ALBERT DE KLERK
Albert de Klerk
De Klerk was the organist at St. Joseph's Church in Haarlem, playing there the Adema organ from the time he was 16 until his death. As the organist of the city of Haarlem, he performed at least 6,400 times, playing a multitude of improvisations. These were the subject of a ...
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Biography Albert de Klerk
De Klerk was the organist at St. Joseph's Church in Haarlem, playing there the Adema organ from the time he was 16 until his death. As the organist of the city of Haarlem, he performed at least 6,400 times, playing a multitude of improvisations. These were the subject of a doctoral thesis in which Gerard Sars concluded: “Improvising as he did renews church music from within so that participants in the liturgy are not alienated.” De Klerk had his own musical language, a moderately modern idiom, with a leaning toward the style of César Franck and Hendrik Andriessen. “De Klerk, who was gifted with absolute pitch and sharp theoretical and practical insight, had a legendary musicality. [...] As an improviser, he was world famous among his colleagues, in part thanks to the Haarlem organ competition each summer, which drew countless organists to the city.” De Klerk was self-taught as a composer.
Albert de Klerk is born on October 4 in Haarlem. His father, the Flemish musician Jos de Klerk (1885-1969), had fled Antwerp to seek safety from the dangers of World War I in Haarlem, where he works as the organist and choral conductor at St. Joseph's Church.
Albert de Klerk takes his first piano lessons with Hendrik Andriessen. From age 14, he is Andriessen's assistant organist at St. Joseph's.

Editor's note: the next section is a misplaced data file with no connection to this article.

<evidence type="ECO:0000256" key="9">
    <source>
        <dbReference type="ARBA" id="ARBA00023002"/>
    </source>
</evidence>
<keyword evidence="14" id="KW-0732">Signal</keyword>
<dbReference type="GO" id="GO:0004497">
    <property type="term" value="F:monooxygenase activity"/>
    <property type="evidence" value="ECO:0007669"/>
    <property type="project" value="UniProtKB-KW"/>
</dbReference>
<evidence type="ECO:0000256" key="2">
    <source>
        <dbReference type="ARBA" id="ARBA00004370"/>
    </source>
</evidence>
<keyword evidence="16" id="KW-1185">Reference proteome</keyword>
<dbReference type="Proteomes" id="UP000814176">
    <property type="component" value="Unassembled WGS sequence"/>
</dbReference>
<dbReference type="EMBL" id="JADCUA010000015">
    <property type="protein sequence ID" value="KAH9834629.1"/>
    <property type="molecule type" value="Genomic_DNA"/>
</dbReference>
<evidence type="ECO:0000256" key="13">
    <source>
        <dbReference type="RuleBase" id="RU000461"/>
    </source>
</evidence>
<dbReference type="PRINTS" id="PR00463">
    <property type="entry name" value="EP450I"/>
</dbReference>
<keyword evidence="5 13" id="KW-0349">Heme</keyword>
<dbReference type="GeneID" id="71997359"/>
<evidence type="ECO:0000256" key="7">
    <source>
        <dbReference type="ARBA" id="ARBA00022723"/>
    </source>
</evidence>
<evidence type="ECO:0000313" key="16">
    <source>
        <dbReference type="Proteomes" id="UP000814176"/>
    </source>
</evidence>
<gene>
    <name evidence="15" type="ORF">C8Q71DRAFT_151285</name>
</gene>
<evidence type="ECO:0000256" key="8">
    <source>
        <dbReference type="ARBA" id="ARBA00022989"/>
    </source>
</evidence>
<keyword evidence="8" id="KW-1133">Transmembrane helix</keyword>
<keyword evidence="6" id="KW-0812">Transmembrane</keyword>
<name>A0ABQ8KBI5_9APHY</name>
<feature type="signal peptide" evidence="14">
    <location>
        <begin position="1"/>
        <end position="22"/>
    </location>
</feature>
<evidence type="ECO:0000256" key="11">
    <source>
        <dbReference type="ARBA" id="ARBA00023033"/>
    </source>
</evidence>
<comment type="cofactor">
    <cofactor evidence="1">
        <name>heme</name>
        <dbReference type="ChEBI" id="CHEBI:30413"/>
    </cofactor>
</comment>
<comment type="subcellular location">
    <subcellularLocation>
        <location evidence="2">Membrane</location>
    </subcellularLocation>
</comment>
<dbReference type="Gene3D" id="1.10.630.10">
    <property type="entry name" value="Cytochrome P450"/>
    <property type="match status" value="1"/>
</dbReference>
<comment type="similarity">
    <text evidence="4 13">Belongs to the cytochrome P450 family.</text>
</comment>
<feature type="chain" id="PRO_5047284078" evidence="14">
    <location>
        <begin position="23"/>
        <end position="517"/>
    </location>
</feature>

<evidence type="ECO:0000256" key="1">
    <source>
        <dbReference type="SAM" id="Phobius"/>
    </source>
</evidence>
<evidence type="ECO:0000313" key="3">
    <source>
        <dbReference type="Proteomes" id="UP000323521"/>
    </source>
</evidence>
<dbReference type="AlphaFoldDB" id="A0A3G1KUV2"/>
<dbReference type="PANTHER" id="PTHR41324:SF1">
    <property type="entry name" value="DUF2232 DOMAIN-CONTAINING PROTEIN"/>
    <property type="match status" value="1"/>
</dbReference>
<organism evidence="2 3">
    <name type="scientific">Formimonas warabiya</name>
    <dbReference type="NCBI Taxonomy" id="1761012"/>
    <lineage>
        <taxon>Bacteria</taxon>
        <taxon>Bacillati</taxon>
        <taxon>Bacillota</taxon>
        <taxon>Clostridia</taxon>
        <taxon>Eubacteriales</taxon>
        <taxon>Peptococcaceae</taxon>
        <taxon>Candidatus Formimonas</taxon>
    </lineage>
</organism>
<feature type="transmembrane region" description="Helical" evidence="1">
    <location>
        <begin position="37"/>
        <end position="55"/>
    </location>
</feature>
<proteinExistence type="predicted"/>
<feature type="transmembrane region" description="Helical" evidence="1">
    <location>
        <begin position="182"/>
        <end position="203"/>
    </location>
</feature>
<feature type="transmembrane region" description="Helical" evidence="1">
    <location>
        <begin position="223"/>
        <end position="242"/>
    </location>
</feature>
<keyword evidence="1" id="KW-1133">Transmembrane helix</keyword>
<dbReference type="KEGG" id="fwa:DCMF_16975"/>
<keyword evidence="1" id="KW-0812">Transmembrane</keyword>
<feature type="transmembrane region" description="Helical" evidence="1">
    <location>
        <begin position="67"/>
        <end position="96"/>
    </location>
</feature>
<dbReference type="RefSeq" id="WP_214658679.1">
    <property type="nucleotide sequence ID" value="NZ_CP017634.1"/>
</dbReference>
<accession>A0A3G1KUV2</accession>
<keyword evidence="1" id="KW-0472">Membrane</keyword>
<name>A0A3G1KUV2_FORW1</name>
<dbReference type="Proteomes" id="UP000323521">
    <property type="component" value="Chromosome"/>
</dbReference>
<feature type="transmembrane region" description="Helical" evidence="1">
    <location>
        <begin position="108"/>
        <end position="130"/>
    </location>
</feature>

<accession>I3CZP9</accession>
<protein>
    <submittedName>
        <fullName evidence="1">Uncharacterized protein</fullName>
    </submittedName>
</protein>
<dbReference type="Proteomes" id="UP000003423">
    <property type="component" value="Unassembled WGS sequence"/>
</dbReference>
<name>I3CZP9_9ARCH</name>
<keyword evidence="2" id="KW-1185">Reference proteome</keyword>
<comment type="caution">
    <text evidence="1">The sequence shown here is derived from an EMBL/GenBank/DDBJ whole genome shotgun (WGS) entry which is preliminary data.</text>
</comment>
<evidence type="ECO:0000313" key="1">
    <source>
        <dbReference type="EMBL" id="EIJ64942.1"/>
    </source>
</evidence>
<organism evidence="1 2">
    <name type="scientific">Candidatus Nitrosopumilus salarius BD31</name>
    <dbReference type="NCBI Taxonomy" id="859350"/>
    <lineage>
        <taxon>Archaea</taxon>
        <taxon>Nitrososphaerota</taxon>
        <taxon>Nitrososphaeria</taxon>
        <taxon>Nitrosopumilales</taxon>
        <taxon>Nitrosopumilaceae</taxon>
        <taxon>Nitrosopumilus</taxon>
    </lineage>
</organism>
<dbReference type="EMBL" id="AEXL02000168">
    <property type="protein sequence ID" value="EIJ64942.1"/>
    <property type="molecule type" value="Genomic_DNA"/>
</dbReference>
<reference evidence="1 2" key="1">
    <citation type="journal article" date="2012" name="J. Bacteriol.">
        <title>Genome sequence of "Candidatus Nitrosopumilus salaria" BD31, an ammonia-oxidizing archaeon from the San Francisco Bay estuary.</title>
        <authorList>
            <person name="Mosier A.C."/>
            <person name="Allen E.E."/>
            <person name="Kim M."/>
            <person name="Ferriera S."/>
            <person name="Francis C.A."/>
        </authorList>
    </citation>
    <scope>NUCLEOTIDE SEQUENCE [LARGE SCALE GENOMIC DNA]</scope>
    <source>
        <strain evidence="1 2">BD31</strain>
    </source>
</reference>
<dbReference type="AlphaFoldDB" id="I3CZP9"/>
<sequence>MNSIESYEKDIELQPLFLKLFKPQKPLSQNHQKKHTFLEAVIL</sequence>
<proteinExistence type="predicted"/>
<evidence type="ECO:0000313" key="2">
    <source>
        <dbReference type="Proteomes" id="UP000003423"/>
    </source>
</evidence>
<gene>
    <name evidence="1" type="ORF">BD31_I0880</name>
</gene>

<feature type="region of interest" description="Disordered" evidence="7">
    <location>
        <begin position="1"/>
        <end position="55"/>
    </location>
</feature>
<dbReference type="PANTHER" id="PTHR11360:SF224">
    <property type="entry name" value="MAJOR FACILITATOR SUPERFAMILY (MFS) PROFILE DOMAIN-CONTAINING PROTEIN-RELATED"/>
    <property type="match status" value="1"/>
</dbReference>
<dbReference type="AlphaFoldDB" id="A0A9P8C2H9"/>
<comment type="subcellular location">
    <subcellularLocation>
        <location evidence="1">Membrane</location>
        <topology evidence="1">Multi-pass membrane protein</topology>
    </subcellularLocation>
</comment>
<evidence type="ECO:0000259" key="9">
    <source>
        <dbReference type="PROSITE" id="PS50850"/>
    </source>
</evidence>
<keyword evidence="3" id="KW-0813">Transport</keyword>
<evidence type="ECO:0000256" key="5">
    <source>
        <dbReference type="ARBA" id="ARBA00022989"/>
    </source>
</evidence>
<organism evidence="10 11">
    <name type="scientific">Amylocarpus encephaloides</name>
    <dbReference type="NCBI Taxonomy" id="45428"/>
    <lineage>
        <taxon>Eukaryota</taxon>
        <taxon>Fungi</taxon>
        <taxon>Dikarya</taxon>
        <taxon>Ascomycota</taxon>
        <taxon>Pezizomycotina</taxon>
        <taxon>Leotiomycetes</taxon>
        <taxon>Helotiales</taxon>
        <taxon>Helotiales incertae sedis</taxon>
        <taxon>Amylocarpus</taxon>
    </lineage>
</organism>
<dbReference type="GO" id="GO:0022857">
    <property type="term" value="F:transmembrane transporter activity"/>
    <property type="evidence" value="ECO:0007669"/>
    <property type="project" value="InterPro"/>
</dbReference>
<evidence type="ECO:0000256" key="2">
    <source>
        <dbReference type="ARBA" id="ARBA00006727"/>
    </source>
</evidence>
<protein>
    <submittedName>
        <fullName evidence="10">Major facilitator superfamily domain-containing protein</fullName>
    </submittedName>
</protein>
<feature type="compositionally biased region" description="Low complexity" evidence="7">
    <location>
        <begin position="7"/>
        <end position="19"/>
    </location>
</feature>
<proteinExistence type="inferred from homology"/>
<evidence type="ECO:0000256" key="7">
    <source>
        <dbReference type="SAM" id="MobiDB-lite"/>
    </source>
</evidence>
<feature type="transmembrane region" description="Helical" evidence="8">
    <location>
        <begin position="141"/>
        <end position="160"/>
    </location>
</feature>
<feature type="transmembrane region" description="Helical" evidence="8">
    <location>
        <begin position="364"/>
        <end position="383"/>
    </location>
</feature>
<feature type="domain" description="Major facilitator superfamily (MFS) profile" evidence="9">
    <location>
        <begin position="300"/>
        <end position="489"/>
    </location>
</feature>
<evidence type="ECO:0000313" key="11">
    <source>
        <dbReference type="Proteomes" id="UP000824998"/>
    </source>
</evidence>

At 16, he succeeds Andriessen as St. Joseph's organist. He goes to the Amsterdam Conservatory and studies the organ with Cornelis de Wolf, Jacob Bijster, and Anthon van der Horst and piano with Anton Tierie, George van Renesse and Willem Smalt.
He graduates cum laude with an award for improvisation.
De Klerk receives the Prix d'Excellence and the Toonkunst Music Prize, but because of the war he can neither continue his studies nor give concerts. Together with Jan Mul and Herman Strategier, he forms the club “Tres Pueri”. They produce clandestine music publications. In 1942, they compose the 'Missa trium puerorum' [Mass of the Three Boys], which they dedicate to the then 50-year-old Andriessen.
De Klerk conducts the Haarlem Catholic Choir, which he founded, and begins teaching the organ at the School for Church Music in Utrecht, something he continues to do until 1964.
He is invited to be a jury member at the Organ Improvisation Competition, an initiative that began in part through his father's efforts in 1951.
Together with Piet Kee, he is named organist of the city of Haarlem. His productivity and improvisational skill are enormous.
His LP 'Die Kleinorgel' (Telefunken) receives an Edison award.
De Klerk begins teaching the organ at the Amsterdam Conservatory, where he trains a generation of distinguished organists, including Hans van Nieuwkoop, Gert Oost and Leo van Doeselaar.
He resigns from the conservatory (now renamed Sweelinck Conservatory). Upon resigning as the city organist of Haarlem, he receives the Jos de Klerk Prize, an award initiated by his father to honour Haarlemmers who have made a special contribution to the city's cultural life.
For his accomplishments as a composer of sacred choral music, he receives the Netherlands Choral Prize.
In honour of his 75th birthday on October 4, the Netherlands Institute for Music gives him a liber amicorum that is published under the title Klerk-werk.
From the Arbeitsgemeinschaft Europäischer Chorverbände, he receives the AEC Preise. On December 1, as he is going home from St. Joseph's, where he still plays every Sunday, Albert de Klerk dies of a cerebral hemorrhage. A memorial relates his thoughts on St. Joseph's Church: “St. Joseph's is where I have spent most of my life. It was there that as an infant being baptised I let loose my first little cries, and it is there that I hope to have my requiem.” After his death, the Andriessen/De Klerk Foundation is begun to preserve the aristic heritage of these two musicians by organizing or supporting a number of concerts of their music each year in Haarlem.
Discography Albert de Klerk
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